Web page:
Asbe association for Small Business & Entrepreneurship




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Association for Small Business & Entrepreneurship 33rd Annual Conference





Austin, Texas

October 10-12, 2007







ASBE

Association for Small Business & Entrepreneurship


­­­­­­­­­­­­­­­­

Officers 2007



Greetings!


On behalf of the Association for Small Business and Entrepreneurship, I would like to welcome you to the Fall, 2007 annual meeting! I would also like to take this opportunity to recognize the work of Martin Bressler, Vice-President Programs, who has worked diligently to put together the program for this conference.


As demands on all of our time are many, I would also like to extend my sincere thanks to our membership who remain loyal to the organization. Our membership is our lifeblood and I know that we all appreciate the time and energy you continue to invest in ASBE.


Our organization continues to rise to the challenge of meeting separate from the Federation of Business Disciplines. We are currently being faced by other issues, including tightened academic travel budgets as well as an increase in the number of Fall academic meetings. The officer team will be seeking the input of the membership as we address these challenges. If you have input you would like to share, please bring it to the business meeting.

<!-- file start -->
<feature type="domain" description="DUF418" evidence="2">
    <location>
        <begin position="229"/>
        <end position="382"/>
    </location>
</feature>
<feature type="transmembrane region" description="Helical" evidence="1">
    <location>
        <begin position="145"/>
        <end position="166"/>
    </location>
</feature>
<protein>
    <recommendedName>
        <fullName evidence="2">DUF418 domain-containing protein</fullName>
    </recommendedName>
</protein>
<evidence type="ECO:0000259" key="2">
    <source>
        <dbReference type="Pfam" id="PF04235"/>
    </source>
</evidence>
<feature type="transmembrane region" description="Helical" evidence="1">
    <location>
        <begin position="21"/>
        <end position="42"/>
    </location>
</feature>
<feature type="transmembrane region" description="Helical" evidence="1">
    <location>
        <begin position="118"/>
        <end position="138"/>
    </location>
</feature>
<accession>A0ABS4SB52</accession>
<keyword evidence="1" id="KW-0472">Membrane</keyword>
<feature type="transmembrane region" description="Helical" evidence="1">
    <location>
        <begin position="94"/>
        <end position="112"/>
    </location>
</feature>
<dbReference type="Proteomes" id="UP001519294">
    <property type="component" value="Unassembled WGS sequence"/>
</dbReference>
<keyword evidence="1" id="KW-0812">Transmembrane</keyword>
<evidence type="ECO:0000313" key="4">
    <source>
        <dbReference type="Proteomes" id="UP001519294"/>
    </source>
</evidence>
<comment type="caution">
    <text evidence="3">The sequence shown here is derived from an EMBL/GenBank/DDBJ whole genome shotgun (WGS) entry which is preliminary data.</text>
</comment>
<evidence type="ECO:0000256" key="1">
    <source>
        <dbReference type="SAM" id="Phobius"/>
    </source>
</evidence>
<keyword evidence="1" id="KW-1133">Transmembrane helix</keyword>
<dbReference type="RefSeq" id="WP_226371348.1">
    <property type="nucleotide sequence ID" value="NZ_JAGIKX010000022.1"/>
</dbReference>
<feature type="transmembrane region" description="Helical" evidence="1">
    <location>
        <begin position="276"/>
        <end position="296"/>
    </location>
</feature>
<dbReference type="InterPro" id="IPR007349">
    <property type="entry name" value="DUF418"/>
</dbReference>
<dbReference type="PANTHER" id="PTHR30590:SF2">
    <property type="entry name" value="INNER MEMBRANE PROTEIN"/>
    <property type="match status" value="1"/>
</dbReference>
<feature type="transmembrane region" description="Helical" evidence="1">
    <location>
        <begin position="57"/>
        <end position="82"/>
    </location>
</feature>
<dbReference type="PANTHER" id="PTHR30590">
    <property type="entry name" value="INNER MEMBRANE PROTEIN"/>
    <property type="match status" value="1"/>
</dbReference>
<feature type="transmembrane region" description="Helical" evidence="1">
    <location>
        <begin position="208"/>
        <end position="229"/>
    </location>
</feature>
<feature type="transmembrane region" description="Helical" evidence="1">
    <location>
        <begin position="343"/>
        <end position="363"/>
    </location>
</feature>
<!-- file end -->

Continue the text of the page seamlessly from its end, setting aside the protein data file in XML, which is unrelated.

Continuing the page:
Enjoy the conference! Also, plan now to attend nest year’s ASBE conference!


Sincerely,


Leslie A. Toombs

President, ASBE


President

Leslie A. Toombs

School of Business

University of Texas of the

Permian Basin

4901 E. University

Odessa, TX 79762-0001

(432) 552-2203

432) 552-2174 (FAX)

toombs_l@utpb.edu


Vice President-Programs

Martin Bressler

Houston Baptist University